Perhaps endogenous factors have more weight than Hickel attributes to them and might explain why the West has not ploughed more money into the so-called global south and why the global south is not as prosperous as it might be.

    21. Henry,

      Recommended reading:
      https://astralcodexten.substack.com/p/book-review-how-asia-works?s=r

      “Joe Studwell claims this isn’t mysterious at all. You don’t have to bring in culture, genetics, or anything complicated like that. Japan, South Korea, Taiwan, etc, just practiced good economic policy. Any country that tries the same economic policy will get equally rich, as China and Vietnam are discovering. Unfortunately, most countries practice bad economic policy, partly because the IMF / World Bank / rich country economic advisors got things really wrong. They recommended free markets and open borders, which are good for rich countries, but bad for developing ones. Developing countries need to start with planned economies, then phase in free market policies gradually and in the right order. Since rich country economists kept leading everyone astray, the only countries that developed properly were weird nationalist dictatorships and communist states that ignored the Western establishment out of spite. But now the economic establishment is starting to admit its mistakes, giving other countries a chance to catch up.”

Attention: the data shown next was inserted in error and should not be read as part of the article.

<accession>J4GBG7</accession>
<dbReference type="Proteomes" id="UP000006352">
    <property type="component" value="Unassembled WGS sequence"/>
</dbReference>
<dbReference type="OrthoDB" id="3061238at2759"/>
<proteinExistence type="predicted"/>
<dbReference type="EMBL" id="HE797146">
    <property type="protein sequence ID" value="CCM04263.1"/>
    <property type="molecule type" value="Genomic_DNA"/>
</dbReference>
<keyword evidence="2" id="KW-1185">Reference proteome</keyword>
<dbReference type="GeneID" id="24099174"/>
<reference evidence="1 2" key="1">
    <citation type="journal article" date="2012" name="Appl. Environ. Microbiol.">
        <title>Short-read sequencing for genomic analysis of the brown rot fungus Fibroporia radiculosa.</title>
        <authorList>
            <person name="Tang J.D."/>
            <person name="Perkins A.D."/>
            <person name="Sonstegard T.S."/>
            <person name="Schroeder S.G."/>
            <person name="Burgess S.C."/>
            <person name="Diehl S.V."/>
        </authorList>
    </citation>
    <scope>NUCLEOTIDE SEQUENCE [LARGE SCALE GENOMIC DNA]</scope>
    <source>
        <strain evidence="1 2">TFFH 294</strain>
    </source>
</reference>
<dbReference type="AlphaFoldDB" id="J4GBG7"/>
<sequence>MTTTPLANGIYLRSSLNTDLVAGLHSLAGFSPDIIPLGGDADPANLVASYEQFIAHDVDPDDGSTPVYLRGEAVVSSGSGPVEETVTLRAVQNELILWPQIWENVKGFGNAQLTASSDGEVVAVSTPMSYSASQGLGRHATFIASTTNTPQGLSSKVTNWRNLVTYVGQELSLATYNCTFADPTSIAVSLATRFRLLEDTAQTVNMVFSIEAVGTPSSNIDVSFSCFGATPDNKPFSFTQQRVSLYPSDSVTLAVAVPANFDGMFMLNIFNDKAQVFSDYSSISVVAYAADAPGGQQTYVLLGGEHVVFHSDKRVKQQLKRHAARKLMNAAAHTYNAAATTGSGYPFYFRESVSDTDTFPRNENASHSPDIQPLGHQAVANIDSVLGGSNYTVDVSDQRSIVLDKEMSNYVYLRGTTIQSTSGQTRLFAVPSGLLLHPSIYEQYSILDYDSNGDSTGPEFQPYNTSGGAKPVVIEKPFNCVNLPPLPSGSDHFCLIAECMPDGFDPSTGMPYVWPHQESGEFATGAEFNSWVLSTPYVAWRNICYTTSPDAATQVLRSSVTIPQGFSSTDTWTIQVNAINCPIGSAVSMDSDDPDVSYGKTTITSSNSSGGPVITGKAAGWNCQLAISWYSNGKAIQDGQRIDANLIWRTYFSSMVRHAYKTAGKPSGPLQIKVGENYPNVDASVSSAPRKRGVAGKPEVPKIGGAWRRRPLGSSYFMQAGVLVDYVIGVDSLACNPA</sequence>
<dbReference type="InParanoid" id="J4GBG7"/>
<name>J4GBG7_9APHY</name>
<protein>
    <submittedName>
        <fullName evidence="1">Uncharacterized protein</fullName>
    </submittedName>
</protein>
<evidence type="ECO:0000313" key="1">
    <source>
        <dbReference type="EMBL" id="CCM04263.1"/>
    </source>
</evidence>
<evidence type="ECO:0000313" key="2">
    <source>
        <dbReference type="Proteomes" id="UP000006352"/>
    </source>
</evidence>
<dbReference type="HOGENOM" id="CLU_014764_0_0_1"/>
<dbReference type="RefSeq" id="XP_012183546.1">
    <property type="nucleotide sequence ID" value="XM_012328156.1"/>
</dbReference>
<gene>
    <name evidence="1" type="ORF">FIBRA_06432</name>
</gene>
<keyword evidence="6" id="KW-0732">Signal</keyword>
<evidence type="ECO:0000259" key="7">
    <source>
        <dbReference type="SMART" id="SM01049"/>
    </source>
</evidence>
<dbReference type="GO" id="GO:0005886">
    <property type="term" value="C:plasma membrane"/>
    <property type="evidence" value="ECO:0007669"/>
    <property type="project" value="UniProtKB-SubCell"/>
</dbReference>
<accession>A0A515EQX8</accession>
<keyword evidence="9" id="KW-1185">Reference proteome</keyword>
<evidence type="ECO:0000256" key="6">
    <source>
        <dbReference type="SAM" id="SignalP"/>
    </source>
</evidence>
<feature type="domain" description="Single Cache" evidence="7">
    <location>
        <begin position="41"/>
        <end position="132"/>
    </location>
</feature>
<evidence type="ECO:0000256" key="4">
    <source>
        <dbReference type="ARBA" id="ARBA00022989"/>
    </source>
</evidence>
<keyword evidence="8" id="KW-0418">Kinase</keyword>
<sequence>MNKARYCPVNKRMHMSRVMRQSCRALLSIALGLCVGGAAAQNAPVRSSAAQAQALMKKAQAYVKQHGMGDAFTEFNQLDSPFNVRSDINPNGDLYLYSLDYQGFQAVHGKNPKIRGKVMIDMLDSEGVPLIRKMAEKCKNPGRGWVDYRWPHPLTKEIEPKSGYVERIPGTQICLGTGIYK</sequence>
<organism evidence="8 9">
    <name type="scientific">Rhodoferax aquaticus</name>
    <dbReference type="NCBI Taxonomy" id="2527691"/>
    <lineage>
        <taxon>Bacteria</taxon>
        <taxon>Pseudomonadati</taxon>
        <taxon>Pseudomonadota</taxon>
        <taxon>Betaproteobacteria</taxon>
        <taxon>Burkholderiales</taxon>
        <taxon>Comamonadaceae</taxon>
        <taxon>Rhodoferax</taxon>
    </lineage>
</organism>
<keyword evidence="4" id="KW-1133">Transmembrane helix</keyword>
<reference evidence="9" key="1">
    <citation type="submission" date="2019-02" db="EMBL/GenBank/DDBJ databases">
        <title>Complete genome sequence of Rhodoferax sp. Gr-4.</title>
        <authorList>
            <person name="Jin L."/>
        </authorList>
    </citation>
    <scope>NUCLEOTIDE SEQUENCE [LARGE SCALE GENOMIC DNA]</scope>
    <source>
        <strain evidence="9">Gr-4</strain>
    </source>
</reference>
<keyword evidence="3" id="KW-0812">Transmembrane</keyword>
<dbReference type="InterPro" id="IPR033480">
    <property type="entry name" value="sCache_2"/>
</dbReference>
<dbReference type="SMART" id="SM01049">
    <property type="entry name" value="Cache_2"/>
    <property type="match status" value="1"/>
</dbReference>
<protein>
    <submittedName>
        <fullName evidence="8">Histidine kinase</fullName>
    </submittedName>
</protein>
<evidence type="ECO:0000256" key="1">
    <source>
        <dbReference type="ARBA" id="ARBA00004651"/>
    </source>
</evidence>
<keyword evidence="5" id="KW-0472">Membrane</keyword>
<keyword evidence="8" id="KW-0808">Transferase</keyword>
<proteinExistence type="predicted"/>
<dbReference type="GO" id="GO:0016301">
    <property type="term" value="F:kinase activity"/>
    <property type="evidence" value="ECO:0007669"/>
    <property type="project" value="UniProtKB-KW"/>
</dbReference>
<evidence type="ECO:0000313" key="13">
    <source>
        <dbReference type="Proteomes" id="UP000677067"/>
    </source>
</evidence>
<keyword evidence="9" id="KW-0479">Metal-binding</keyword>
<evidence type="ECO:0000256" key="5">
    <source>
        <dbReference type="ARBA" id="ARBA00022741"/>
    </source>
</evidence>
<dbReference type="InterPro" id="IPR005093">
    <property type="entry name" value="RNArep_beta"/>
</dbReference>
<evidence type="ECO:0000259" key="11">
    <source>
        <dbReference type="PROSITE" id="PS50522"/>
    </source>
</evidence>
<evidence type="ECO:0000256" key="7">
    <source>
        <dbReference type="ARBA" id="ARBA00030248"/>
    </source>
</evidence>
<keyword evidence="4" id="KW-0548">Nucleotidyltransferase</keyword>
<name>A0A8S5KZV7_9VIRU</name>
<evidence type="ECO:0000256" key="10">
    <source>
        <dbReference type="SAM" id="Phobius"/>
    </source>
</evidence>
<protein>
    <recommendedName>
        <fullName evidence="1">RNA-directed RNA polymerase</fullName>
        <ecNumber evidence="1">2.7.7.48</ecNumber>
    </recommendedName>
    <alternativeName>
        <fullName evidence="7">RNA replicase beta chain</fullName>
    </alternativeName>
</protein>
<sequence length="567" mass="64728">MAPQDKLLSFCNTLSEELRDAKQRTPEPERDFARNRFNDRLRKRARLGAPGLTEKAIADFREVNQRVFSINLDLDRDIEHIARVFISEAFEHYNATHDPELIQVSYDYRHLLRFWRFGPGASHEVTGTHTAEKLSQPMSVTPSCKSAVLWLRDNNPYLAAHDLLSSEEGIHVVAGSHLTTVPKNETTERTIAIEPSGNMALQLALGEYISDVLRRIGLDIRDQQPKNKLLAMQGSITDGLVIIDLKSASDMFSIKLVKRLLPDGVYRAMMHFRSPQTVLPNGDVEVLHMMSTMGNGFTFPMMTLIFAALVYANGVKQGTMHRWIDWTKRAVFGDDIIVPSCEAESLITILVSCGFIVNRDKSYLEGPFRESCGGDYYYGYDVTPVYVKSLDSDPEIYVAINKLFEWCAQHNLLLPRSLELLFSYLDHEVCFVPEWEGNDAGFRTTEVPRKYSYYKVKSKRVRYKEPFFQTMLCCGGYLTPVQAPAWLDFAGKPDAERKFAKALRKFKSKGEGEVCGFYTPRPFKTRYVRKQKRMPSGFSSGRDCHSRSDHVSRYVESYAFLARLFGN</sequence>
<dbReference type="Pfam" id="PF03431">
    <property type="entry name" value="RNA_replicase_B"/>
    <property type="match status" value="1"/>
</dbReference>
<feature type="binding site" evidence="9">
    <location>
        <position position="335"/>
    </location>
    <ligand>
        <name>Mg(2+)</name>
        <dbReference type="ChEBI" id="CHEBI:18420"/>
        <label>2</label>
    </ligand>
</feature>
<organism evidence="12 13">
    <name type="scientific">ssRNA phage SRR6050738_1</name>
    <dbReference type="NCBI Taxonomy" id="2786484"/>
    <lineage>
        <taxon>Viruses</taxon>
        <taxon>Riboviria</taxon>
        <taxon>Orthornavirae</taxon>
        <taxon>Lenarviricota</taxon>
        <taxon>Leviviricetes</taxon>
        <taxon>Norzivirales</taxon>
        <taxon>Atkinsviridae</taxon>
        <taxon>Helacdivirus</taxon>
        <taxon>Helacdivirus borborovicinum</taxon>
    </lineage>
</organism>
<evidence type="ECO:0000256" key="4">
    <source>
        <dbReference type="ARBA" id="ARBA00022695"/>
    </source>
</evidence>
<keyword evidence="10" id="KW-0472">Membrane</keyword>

22. Paulo, I see Japan, South Korea Taiwan differently. I don’t think there is only one explanation for the success of these three countries, but a big part of their success, in my eyes, is that the great fear of wealth is communism, socialism, in addition to great power politics, provided the necessity that they succeed with a capitalist system, a wall of private wealth and power against the force of communist China and the Soviet Union. The infection must not be allowed to spread. Weak societies here, at the border, would provide a fertile place. For the US, this meant that these countries had to succeed, and so we worked for those countries to succeed, encouraged their growth, similar to Marshall Plan.